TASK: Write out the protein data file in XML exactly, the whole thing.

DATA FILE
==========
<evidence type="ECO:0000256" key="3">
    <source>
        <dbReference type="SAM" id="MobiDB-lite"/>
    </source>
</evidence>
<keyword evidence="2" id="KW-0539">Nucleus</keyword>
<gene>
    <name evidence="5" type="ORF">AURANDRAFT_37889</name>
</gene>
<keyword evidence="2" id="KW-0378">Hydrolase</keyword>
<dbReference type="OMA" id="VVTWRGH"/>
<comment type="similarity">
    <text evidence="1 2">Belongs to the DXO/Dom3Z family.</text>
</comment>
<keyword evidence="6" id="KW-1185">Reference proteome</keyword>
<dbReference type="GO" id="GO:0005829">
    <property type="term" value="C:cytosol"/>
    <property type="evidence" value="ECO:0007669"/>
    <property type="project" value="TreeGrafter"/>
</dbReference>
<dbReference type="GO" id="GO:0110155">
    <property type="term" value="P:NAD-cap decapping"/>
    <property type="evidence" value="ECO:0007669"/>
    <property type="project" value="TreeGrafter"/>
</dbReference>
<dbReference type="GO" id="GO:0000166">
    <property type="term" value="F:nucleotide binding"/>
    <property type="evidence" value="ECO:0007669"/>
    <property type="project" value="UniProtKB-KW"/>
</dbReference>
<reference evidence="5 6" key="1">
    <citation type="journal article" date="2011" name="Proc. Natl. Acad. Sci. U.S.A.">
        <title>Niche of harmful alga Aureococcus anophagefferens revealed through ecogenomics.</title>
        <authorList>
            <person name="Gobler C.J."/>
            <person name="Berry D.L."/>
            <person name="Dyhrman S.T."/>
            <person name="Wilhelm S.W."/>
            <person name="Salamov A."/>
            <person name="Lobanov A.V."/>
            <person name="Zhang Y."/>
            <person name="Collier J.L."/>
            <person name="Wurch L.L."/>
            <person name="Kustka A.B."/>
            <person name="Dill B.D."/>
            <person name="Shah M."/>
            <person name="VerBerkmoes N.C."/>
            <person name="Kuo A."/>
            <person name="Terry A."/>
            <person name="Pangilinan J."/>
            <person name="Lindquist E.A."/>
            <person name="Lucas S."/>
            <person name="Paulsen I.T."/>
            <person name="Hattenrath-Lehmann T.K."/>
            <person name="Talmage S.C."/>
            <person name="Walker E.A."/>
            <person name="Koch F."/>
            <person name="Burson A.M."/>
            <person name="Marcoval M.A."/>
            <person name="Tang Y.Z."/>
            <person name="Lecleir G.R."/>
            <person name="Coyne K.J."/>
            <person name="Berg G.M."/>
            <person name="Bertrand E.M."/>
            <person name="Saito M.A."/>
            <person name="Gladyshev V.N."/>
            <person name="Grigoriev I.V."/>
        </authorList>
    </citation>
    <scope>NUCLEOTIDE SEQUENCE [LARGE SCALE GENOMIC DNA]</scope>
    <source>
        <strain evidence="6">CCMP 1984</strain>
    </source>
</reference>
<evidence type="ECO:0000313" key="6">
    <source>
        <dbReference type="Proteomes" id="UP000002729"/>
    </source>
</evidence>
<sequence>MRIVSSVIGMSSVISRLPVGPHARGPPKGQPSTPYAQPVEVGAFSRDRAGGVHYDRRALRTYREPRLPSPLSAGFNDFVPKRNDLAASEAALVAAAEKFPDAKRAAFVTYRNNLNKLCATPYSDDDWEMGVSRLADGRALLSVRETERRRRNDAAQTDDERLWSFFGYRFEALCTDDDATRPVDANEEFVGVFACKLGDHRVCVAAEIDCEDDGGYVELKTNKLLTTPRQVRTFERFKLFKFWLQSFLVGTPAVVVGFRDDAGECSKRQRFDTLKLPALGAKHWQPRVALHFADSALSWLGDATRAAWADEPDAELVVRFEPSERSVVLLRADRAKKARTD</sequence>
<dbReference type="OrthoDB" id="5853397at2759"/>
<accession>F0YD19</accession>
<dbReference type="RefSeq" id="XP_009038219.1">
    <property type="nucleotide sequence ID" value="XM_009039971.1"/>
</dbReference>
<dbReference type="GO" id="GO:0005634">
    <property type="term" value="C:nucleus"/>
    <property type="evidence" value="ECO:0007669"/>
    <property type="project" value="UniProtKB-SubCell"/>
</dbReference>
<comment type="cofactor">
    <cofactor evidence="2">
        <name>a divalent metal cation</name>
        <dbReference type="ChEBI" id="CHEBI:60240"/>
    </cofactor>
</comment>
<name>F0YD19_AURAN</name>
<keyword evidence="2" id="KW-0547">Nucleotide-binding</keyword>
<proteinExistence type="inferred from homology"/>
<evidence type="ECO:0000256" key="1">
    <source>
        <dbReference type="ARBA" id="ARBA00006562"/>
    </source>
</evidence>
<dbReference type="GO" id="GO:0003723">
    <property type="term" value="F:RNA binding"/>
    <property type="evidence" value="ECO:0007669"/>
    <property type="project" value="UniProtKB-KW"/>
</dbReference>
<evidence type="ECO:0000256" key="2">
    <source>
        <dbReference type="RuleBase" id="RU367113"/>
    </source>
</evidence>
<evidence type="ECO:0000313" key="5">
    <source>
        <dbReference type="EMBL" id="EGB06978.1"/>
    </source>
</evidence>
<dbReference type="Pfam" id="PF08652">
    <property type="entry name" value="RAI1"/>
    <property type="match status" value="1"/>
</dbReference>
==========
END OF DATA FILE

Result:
<evidence type="ECO:0000256" key="3">
    <source>
        <dbReference type="SAM" id="MobiDB-lite"/>
    </source>
</evidence>
<keyword evidence="2" id="KW-0539">Nucleus</keyword>
<gene>
    <name evidence="5" type="ORF">AURANDRAFT_37889</name>
</gene>
<keyword evidence="2" id="KW-0378">Hydrolase</keyword>
<dbReference type="OMA" id="VVTWRGH"/>
<comment type="similarity">
    <text evidence="1 2">Belongs to the DXO/Dom3Z family.</text>
</comment>
<keyword evidence="6" id="KW-1185">Reference proteome</keyword>
<dbReference type="GO" id="GO:0005829">
    <property type="term" value="C:cytosol"/>
    <property type="evidence" value="ECO:0007669"/>
    <property type="project" value="TreeGrafter"/>
</dbReference>
<dbReference type="GO" id="GO:0110155">
    <property type="term" value="P:NAD-cap decapping"/>
    <property type="evidence" value="ECO:0007669"/>
    <property type="project" value="TreeGrafter"/>
</dbReference>
<dbReference type="GO" id="GO:0000166">
    <property type="term" value="F:nucleotide binding"/>
    <property type="evidence" value="ECO:0007669"/>
    <property type="project" value="UniProtKB-KW"/>
</dbReference>
<reference evidence="5 6" key="1">
    <citation type="journal article" date="2011" name="Proc. Natl. Acad. Sci. U.S.A.">
        <title>Niche of harmful alga Aureococcus anophagefferens revealed through ecogenomics.</title>
        <authorList>
            <person name="Gobler C.J."/>
            <person name="Berry D.L."/>
            <person name="Dyhrman S.T."/>
            <person name="Wilhelm S.W."/>
            <person name="Salamov A."/>
            <person name="Lobanov A.V."/>
            <person name="Zhang Y."/>
            <person name="Collier J.L."/>
            <person name="Wurch L.L."/>
            <person name="Kustka A.B."/>
            <person name="Dill B.D."/>
            <person name="Shah M."/>
            <person name="VerBerkmoes N.C."/>
            <person name="Kuo A."/>
            <person name="Terry A."/>
            <person name="Pangilinan J."/>
            <person name="Lindquist E.A."/>
            <person name="Lucas S."/>
            <person name="Paulsen I.T."/>
            <person name="Hattenrath-Lehmann T.K."/>
            <person name="Talmage S.C."/>
            <person name="Walker E.A."/>
            <person name="Koch F."/>
            <person name="Burson A.M."/>
            <person name="Marcoval M.A."/>
            <person name="Tang Y.Z."/>
            <person name="Lecleir G.R."/>
            <person name="Coyne K.J."/>
            <person name="Berg G.M."/>
            <person name="Bertrand E.M."/>
            <person name="Saito M.A."/>
            <person name="Gladyshev V.N."/>
            <person name="Grigoriev I.V."/>
        </authorList>
    </citation>
    <scope>NUCLEOTIDE SEQUENCE [LARGE SCALE GENOMIC DNA]</scope>
    <source>
        <strain evidence="6">CCMP 1984</strain>
    </source>
</reference>
<evidence type="ECO:0000313" key="6">
    <source>
        <dbReference type="Proteomes" id="UP000002729"/>
    </source>
</evidence>
<sequence>MRIVSSVIGMSSVISRLPVGPHARGPPKGQPSTPYAQPVEVGAFSRDRAGGVHYDRRALRTYREPRLPSPLSAGFNDFVPKRNDLAASEAALVAAAEKFPDAKRAAFVTYRNNLNKLCATPYSDDDWEMGVSRLADGRALLSVRETERRRRNDAAQTDDERLWSFFGYRFEALCTDDDATRPVDANEEFVGVFACKLGDHRVCVAAEIDCEDDGGYVELKTNKLLTTPRQVRTFERFKLFKFWLQSFLVGTPAVVVGFRDDAGECSKRQRFDTLKLPALGAKHWQPRVALHFADSALSWLGDATRAAWADEPDAELVVRFEPSERSVVLLRADRAKKARTD</sequence>
<dbReference type="OrthoDB" id="5853397at2759"/>
<accession>F0YD19</accession>
<dbReference type="RefSeq" id="XP_009038219.1">
    <property type="nucleotide sequence ID" value="XM_009039971.1"/>
</dbReference>
<dbReference type="GO" id="GO:0005634">
    <property type="term" value="C:nucleus"/>
    <property type="evidence" value="ECO:0007669"/>
    <property type="project" value="UniProtKB-SubCell"/>
</dbReference>
<comment type="cofactor">
    <cofactor evidence="2">
        <name>a divalent metal cation</name>
        <dbReference type="ChEBI" id="CHEBI:60240"/>
    </cofactor>
</comment>
<name>F0YD19_AURAN</name>
<keyword evidence="2" id="KW-0547">Nucleotide-binding</keyword>
<proteinExistence type="inferred from homology"/>
<evidence type="ECO:0000256" key="1">
    <source>
        <dbReference type="ARBA" id="ARBA00006562"/>
    </source>
</evidence>
<dbReference type="GO" id="GO:0003723">
    <property type="term" value="F:RNA binding"/>
    <property type="evidence" value="ECO:0007669"/>
    <property type="project" value="UniProtKB-KW"/>
</dbReference>
<evidence type="ECO:0000256" key="2">
    <source>
        <dbReference type="RuleBase" id="RU367113"/>
    </source>
</evidence>
<evidence type="ECO:0000313" key="5">
    <source>
        <dbReference type="EMBL" id="EGB06978.1"/>
    </source>
</evidence>
<dbReference type="Pfam" id="PF08652">
    <property type="entry name" value="RAI1"/>
    <property type="match status" value="1"/>
</dbReference>